In order to get a tax amnesty for fraud, there have to be investigations and convictions for fraud. The new trustees, Dalriada – appointed by tPR in May 2011 – didn’t feel it was “in their remit” to report the perps for fraud.
And so Craig Tweedley, Amanda Clarke, Andrew Hields, Andrew Isles, Geoff Mills, Jeremy Dening, Julian Hanson, Mark Ainsworth, Mark Tweedley, Michael Rotherforth, Stephen Ward, Richard Davies, Stephen Tennent, George Frost, Gary Collin, Anthony Salih, Paul Clarke and Alan Fowler remain at large. Not one of them has ever been brought to justice.
It may be that while some of the above players in the Ark scam were more guilty than others, it is a matter of record that Stephen Ward was the most prolific of all those flogging Ark and the “MPVA” reciprocal loan arrangement. Ward sold more than a third of the whole fund at £10,693,332 worth of transfers – followed by Julian Hanson at £5,330,525 and Jeremy Dening at £2,216,720. Dalriada’s failure to have any of these players investigated for fraud is shameful. It is also utterly astonishing that Andrew Isles – an accountant – was still flogging Ark even after he knew HMRC was sniffing around and that he was condemning his own clients to an unauthorised payment tax charge.
It is also a matter of record that Craig Tweedley, Stephen Ward, Alan Fowler and Andrew Isles continued operating and promoting Ark months after HMRC expressed their unease and suspicions – making no effort to stop the promotion and operation of the Ark schemes.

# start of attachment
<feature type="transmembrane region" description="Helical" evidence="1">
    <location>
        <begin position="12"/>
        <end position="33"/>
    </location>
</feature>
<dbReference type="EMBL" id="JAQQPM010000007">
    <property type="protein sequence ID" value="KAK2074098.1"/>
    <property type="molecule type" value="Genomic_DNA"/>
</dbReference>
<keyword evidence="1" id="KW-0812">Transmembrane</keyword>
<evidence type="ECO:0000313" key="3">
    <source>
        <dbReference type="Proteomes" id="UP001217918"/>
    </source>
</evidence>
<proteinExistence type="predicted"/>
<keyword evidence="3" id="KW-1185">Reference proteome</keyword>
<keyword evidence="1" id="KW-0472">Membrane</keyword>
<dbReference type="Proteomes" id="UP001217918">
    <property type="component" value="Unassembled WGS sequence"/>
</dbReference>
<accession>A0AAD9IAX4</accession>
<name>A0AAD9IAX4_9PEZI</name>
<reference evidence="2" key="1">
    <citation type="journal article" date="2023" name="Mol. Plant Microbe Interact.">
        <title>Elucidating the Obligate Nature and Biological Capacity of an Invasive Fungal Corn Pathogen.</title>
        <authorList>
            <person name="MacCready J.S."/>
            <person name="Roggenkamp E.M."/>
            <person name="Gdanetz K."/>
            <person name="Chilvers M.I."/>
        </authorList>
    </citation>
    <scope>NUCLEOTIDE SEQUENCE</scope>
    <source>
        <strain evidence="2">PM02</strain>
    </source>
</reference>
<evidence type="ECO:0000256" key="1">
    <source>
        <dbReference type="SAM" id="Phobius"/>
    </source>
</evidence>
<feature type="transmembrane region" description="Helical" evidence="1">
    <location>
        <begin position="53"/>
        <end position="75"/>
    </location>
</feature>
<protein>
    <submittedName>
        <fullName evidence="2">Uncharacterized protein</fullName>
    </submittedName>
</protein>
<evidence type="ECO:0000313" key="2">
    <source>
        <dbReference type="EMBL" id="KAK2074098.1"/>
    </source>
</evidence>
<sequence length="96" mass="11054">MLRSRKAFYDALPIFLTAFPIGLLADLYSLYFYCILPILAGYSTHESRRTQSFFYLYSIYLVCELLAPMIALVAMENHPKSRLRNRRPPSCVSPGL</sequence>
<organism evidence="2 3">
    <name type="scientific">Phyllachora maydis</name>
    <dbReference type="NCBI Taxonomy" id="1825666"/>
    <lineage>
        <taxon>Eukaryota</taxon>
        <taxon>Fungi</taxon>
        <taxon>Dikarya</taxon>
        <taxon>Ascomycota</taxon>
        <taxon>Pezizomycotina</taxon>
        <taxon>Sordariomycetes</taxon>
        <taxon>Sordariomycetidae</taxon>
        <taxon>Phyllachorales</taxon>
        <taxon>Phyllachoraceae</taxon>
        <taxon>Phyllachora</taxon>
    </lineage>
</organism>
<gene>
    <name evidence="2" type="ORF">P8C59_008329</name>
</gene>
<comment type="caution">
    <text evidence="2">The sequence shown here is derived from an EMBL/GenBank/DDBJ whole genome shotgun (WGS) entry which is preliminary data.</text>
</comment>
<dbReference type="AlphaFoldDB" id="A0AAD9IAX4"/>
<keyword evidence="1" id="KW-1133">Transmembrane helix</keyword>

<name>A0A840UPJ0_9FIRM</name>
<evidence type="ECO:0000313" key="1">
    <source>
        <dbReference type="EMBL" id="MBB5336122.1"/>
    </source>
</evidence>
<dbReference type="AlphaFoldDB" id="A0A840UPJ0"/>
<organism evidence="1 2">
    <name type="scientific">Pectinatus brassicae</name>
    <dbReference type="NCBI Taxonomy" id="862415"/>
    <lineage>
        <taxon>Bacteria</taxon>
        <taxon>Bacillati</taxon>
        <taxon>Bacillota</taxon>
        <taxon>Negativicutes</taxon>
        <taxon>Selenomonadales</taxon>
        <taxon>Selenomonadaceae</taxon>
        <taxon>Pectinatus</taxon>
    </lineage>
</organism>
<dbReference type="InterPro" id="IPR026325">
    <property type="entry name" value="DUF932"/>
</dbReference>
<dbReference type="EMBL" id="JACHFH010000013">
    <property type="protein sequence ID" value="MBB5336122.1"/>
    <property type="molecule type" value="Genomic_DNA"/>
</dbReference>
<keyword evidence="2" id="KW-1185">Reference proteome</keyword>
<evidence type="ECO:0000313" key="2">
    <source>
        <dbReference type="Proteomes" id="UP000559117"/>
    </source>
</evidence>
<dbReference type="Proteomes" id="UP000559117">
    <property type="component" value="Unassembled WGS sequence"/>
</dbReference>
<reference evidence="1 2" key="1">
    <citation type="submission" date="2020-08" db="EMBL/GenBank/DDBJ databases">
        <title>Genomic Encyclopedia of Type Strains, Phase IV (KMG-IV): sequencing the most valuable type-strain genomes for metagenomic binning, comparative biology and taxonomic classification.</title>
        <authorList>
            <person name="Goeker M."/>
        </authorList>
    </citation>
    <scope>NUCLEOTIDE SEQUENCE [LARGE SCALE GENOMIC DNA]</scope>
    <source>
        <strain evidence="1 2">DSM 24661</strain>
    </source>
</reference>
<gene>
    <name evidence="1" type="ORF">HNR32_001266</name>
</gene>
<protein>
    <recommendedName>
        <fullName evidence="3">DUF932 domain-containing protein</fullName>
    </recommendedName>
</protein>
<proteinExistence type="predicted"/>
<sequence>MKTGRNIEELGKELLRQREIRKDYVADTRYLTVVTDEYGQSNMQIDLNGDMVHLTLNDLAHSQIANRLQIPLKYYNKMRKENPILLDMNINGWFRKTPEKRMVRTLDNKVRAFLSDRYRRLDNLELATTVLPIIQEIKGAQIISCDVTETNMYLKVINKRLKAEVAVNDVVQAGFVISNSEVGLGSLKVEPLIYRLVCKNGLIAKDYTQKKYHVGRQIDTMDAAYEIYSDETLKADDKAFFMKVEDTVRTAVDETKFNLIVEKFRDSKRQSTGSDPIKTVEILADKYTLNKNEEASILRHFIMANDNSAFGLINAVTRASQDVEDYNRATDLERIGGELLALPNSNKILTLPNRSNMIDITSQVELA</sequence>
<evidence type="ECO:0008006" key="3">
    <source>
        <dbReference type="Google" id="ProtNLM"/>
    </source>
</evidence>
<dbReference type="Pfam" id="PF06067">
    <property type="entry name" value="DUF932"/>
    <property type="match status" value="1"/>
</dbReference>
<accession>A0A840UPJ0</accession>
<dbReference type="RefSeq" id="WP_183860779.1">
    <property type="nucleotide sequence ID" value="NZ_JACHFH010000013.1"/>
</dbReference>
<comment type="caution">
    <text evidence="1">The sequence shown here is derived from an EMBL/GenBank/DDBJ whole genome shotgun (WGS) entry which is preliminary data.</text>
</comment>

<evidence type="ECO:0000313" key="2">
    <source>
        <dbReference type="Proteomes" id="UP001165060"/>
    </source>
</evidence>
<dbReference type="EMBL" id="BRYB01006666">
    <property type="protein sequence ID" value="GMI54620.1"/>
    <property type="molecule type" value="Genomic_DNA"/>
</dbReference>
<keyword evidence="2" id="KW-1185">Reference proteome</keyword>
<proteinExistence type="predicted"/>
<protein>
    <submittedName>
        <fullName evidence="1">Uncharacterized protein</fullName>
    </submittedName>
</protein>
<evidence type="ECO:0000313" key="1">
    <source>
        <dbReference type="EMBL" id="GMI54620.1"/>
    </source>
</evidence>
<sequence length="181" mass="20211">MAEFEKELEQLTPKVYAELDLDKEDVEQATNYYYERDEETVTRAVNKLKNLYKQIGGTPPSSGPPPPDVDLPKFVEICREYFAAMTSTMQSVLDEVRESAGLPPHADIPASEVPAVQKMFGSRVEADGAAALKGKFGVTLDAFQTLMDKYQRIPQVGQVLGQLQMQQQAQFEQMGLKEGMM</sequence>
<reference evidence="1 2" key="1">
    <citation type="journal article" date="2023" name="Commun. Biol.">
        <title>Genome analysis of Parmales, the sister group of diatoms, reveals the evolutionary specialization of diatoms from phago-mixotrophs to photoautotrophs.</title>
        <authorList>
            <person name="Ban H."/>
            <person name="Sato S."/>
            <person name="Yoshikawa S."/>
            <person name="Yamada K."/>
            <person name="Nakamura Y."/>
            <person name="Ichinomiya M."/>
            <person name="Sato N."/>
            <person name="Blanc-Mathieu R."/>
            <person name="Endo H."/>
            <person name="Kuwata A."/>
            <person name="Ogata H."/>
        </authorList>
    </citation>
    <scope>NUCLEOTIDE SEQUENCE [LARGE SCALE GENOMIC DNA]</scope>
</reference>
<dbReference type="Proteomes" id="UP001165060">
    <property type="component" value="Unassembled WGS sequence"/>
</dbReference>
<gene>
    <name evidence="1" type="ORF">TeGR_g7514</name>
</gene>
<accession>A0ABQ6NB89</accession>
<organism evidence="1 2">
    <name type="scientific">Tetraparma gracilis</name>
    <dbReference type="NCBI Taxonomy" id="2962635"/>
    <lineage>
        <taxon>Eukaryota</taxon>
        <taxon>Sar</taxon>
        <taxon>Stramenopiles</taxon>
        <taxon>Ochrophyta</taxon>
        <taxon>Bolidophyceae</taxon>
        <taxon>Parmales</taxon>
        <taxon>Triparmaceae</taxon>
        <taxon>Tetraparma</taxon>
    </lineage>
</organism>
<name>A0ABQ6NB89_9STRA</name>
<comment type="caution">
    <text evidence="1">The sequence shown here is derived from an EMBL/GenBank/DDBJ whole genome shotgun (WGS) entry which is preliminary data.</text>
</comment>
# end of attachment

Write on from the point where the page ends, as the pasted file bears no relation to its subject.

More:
There are many questions to be asked about both the Salmon Enterprises and Ark scams. It would be good to think that complaints by the victims to their MPs will result in a bulk complaint to the Parliamentary Ombudsman. It would also be wonderful to think that an amnesty for fraud victims would be possible, but the question remains: who is going to have the fraudsters prosecuted? Dalriada Trustees says it is “watching with the interest” the prosecution of Stephen Ward and Paul Clarke for fraud (on an entirely different case involving an unconnected scam in Spain). But this purported “interest” has yet to become intense enough to provoke a simple phone call to ask how it is all going (or how they could do the same thing themselves).
I still wish that tPR had appointed an independent trustee to the Salmon Enterprises scheme. All the victims – such as Mr. R – would also like to know the answer to that burning question. But they are also painfully aware that tPR-appointed independent trusteeship isn’t without its own problems. In the Ark case, Dalriada has taken far more money out of the funds than the scammers ever did, and the members still to this day – after nine years – don’t have a sniff of ever getting their pension funds transferred into a proper pension scheme. But at least they know that what little is left is “relatively” safe and the only risk to it is the possibility of another nine years of Dalriada at the helm and another £7 million being spent on trustees’ and legal fees.
Mr. R is in contact with some other victims of the Salmon Enterprises scam. They are all planning on submitting summaries and complaints to their MPs and asking them to refer the matter to the Parliamentary Ombudsman. Ark victims have tried contacting their MPs and pensions ministers for many years, but not one single MP or minister has ever engaged with the process of an ombudsman complaint against HMRC and tPR. Perhaps that will now change – as all MPs and ministers are now working from home and will no longer have to spend so much time travelling to and from the House of Commons.